The Simple Dollar Weekly Roundup: Connection Edition

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One of the most fascinating aspects of the internet (for me) is how it allows people with similar perspectives and ideas to eventually find each other and congregate to share ideas, thoughts, concerns, and worries.

Take The Simple Dollar, for example. It seems to have become something of a “home” for people who are discovering (or rediscovering) the need for and the methods for managing their money. Often (and this is based on the emails I’ve received), The Simple Dollar (and the comments section) gives them the opportunity to speak out about this experience for the first time – and to find others that are going through the same thing.

I am incredibly glad that I’ve been able to find such a group of people. Many of you are going through the same things that I am, with some variations. Perhaps you’re at an earlier stage of digging out of debt – or maybe you’re already in good financial shape and are just looking for further tips. Perhaps you’re super frugal and find washing Ziploc bags to be a good tactic – or maybe you’re just happy with the money you save writing a grocery list.

What we all have in common is that we all recognize that financial recovery can be a struggle, we all like to share ideas about it, and, perhaps most of all, we don’t have many outlets for this interest in our day to day lives. Perhaps we’re the only person in our social circle with a frugal streak, or maybe it’s that we came from a family where money is not a topic that’s spoken about. In either case, we can find a place to connect with others who feel like we do: the frugal people.

Not the Sort of Person Who… Philip actually provides an interesting counterpoint to what I wrote above. (@ wisebread)

Eleven (Nearly) Effortless Ways to Save Money Each Month I love tips like these – minimal work up front, but a long tail of financial benefit. (@ frugal dad)

Obama’s 401(k) Plan Is a Double-Edged Sword I didn’t really want to comment on this plan until I heard more specifics, but several readers have asked about it. I feel roughly the same way as this article writer does. (@ moolanomy)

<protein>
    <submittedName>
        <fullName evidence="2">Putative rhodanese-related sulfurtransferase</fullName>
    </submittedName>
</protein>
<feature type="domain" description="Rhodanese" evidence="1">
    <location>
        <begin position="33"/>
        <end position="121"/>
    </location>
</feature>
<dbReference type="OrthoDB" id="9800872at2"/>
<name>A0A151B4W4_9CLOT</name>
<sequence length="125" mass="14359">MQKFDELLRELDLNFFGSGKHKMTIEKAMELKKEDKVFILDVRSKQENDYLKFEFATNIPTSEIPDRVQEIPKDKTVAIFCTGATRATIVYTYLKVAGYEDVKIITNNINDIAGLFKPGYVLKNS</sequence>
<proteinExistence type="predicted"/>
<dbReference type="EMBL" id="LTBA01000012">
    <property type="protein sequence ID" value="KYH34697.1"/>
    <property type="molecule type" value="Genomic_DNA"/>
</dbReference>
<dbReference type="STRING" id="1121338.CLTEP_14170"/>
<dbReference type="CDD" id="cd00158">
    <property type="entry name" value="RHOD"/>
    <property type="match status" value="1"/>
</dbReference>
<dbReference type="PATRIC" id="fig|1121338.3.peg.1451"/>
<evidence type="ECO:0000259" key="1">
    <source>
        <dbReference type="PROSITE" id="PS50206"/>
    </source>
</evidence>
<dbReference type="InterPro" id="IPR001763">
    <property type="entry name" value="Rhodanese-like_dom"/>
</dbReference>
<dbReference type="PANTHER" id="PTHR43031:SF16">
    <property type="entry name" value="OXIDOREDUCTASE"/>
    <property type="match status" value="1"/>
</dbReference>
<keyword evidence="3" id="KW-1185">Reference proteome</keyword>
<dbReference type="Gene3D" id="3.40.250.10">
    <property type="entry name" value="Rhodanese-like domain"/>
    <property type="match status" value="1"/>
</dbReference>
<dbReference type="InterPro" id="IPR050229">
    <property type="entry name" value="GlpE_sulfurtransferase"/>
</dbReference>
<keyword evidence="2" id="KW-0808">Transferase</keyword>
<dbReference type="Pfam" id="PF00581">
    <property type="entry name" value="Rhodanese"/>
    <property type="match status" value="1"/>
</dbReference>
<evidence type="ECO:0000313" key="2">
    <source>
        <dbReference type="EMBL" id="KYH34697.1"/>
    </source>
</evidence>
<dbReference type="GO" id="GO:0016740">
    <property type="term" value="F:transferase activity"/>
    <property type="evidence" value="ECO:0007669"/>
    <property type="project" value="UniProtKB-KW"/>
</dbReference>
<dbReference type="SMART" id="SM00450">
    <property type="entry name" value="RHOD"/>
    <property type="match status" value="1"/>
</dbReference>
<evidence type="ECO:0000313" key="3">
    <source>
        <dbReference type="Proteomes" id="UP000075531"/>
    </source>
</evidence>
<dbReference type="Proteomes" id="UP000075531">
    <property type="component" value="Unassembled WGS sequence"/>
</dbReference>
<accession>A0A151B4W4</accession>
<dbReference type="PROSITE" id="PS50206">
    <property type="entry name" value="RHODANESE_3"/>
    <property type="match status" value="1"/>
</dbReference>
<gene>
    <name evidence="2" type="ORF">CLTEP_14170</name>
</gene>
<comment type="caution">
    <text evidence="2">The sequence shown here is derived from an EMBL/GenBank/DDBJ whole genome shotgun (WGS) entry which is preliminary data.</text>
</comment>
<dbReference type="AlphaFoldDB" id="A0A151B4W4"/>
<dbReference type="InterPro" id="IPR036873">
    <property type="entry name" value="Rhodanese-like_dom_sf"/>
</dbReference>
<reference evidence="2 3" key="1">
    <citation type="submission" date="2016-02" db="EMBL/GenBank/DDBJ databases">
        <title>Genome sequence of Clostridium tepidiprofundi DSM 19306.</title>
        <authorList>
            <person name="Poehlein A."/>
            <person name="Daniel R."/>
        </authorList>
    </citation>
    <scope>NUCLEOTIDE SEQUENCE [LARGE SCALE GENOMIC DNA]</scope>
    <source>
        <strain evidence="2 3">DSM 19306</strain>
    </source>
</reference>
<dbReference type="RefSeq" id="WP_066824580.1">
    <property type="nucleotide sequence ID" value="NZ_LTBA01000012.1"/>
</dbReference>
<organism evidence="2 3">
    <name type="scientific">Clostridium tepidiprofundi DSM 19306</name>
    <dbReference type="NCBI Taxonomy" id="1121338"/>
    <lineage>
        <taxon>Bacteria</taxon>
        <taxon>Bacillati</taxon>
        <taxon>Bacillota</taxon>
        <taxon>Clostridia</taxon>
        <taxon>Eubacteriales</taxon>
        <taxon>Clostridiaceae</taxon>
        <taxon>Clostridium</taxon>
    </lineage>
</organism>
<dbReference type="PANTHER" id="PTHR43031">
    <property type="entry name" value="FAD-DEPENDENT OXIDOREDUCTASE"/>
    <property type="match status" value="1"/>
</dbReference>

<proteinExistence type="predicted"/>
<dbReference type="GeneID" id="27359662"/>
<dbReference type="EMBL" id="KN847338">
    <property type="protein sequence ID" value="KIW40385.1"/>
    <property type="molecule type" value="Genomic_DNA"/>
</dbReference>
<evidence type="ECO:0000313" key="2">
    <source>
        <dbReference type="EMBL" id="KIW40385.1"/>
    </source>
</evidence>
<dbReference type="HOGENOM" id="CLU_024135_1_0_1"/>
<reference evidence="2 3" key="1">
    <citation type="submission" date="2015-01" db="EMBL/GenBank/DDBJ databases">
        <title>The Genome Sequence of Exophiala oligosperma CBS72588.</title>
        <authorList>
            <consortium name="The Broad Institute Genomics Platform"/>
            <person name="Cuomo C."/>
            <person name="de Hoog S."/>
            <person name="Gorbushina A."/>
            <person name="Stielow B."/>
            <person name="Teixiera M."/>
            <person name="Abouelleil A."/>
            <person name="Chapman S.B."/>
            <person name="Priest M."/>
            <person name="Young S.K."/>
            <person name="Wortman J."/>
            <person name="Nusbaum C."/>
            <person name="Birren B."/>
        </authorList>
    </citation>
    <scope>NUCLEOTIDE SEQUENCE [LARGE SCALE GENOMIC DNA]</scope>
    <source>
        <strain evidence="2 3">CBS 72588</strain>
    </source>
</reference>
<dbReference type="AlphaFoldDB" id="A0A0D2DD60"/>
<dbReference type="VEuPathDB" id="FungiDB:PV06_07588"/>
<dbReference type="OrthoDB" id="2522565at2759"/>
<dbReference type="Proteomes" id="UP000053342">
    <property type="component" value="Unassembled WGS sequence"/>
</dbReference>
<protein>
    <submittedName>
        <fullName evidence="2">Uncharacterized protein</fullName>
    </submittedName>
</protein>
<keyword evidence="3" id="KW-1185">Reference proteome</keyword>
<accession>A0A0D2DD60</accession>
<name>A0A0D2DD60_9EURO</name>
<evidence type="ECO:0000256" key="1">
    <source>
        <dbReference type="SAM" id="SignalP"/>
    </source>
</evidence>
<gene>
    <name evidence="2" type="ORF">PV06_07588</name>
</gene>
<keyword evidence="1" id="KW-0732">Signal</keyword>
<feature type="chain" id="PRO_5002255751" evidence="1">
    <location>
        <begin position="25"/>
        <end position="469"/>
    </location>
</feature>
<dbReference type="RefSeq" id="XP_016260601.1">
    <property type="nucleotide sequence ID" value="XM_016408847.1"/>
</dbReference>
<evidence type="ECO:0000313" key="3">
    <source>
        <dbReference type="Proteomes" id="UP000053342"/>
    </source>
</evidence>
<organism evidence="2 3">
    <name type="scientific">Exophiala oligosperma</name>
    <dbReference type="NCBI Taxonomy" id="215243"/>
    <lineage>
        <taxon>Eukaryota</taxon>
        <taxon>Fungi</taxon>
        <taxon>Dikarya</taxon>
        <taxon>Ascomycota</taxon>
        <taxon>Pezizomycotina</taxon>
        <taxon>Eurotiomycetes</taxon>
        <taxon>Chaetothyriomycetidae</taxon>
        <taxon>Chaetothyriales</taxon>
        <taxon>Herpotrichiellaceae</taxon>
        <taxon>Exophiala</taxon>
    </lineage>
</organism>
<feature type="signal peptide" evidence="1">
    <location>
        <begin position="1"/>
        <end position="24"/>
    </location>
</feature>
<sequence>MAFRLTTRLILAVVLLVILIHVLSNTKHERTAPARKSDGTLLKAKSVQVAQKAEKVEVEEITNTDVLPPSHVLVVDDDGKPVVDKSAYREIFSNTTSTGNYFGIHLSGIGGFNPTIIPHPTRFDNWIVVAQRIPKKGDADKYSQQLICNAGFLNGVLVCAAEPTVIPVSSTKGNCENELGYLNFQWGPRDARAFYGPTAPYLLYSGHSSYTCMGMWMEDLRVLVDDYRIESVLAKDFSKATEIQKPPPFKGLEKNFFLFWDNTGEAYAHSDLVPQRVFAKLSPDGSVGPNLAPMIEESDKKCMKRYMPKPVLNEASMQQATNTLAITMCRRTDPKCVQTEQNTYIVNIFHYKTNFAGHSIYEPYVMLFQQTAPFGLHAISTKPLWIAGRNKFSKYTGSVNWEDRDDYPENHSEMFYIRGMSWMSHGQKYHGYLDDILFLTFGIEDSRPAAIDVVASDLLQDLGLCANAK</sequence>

My Family Financial History (As Told by My Mother) People don’t acquire their behavior without effort or input along the way. I’ve often written about how my parents (and grandparents) have influenced my personal finance worldview, and here’s another angle on that whole idea. (@ get rich slowly)

Ink Recycling Programs Change, But You Can Still Benefit I’ve been recycling ink cartridges for years in various fashions. The only “problem” I ever had was when I attempted to refill a cartridge myself, which was disastrous. Anyway, this article has some good tips on how to recycle cartridges and save money. (@ smart spending)

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12 thoughts on “The Simple Dollar Weekly Roundup: Connection Edition

  1. Trent, thanks for including my article. I’m equally impressed with the internet’s ability to create communities like The Simple Dollar where us like-minded “frugalites” can share ideas. In fact, the highlight of my first year of blogging has been (virtually) meeting so many others whose philosophies are so closely aligned with my own. In a way, it validates our line of thinking when external forces try to persuade us the other direction (media, mega consumers, etc.).

  2. This is a good roundup of some great posts. I agree with you that the way people can connect online is one of the best things about the internet. Well done yet again

  3. I agree with you– it has been so wonderful for me to have this space, because many of the people in my social circle are not as concerned with frugality as I am, and also because I was raised in an atmosphere of fear and secrecy when it comes to money, and I am really trying to reorder my thinking on financial issues now that I have my own family.

  4. Perhaps this has been discussed elsewhere? People who have reached age 70.5 are required to withdraw a graduated portion of their 401Ks or IRAs every year. One idea I remember from the presidential campaign was to drop this requirement for the current year in which stock values have tanked. It obviously does no good to be told in 2009 that retroactive to 2008 you didn’t need to withdraw since it would already have been done.

  5. Trent, You have a great thing going on here at Simpel Dollar. I too visit it 2-3 times daily to read posts and check the discussins going on in the comments.

    Thanks for providing this forum!

  6. You are so right. Blogging has made me accountable to myself and I’ve seen some amazing changes in bad habits as a result. Many encouraging posts and comments offer advice, incentive and inspiration. I used to feel so alone with my problems but I have come to realize that many of us are in the same boat in all of this. All of the different ways in which people have described turning their negative financial situation into a positive one makes it easier to find things that’ll work for me too.

  7. If you have older vehicles, check with your insurance agent/company before increasing your deductible as recommended in the frugaldad article.

    I called mine to do just that earlier today before this article came out. Turns out that the little I would save would be lost if I had to pay the extra deductible even once in the next 5 years. It just wasn’t that big of a saving.

    My agent told me that it was because all of the cars were 6+ years old.

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